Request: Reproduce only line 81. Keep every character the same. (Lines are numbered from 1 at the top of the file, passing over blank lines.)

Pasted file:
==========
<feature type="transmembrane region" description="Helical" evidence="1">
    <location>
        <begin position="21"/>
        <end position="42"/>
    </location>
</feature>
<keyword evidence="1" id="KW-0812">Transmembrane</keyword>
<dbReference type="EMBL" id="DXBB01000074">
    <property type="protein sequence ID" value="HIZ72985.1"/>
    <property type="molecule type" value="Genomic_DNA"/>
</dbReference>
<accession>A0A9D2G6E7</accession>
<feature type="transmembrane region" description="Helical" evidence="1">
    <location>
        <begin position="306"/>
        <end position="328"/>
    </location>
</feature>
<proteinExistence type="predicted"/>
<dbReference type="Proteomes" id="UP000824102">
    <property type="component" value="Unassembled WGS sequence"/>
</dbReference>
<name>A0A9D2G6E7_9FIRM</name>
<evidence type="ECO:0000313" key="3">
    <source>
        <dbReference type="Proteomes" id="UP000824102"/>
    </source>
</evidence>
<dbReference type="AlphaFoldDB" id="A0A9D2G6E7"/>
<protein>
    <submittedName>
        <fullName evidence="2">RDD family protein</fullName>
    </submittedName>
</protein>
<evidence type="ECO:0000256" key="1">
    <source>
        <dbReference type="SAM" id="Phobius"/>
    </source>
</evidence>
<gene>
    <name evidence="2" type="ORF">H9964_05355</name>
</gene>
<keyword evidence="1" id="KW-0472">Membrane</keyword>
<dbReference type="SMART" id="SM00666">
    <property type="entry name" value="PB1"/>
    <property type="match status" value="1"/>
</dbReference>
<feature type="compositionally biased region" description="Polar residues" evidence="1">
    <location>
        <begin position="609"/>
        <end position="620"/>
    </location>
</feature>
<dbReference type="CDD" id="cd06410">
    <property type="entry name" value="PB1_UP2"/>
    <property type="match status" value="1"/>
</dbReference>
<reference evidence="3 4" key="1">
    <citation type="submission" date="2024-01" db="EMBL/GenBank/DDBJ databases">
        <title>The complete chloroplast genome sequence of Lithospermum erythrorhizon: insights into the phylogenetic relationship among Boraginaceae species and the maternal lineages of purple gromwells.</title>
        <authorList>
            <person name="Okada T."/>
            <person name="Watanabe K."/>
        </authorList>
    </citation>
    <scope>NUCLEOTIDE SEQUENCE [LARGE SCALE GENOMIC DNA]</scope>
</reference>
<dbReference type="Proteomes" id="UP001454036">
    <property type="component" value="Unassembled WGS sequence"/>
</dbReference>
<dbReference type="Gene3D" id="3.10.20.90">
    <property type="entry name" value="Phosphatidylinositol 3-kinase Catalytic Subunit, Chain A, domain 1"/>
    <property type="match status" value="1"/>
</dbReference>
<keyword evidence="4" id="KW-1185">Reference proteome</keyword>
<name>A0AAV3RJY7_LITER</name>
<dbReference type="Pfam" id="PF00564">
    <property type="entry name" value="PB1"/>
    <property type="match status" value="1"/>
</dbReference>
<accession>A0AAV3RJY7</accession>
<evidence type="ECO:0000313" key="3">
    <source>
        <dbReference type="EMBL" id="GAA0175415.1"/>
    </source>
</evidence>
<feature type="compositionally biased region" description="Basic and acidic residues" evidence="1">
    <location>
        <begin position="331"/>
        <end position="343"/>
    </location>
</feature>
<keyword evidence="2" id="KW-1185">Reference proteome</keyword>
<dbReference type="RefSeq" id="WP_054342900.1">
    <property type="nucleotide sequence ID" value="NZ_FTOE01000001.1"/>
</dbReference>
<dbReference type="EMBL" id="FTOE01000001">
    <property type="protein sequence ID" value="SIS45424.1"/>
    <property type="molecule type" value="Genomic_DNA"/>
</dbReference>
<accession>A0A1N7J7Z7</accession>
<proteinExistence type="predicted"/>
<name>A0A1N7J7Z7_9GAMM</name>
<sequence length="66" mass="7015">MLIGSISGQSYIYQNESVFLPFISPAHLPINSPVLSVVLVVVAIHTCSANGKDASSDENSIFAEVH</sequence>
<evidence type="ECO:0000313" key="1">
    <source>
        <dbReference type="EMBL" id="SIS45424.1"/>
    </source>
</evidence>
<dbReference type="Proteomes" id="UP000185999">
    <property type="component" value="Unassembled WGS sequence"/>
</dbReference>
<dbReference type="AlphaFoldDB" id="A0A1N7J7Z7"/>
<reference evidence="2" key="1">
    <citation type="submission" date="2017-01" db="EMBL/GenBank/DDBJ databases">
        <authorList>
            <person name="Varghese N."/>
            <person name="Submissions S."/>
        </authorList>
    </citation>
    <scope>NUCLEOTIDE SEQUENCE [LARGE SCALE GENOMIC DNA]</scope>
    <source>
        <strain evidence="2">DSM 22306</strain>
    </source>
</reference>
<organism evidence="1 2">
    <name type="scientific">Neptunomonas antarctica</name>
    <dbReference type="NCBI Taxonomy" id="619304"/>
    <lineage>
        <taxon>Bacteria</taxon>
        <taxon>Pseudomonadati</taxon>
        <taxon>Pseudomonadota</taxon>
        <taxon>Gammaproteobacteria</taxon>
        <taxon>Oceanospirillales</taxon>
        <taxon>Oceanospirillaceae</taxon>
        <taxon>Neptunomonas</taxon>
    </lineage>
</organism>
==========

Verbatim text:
<accession>A0AAV3RJY7</accession>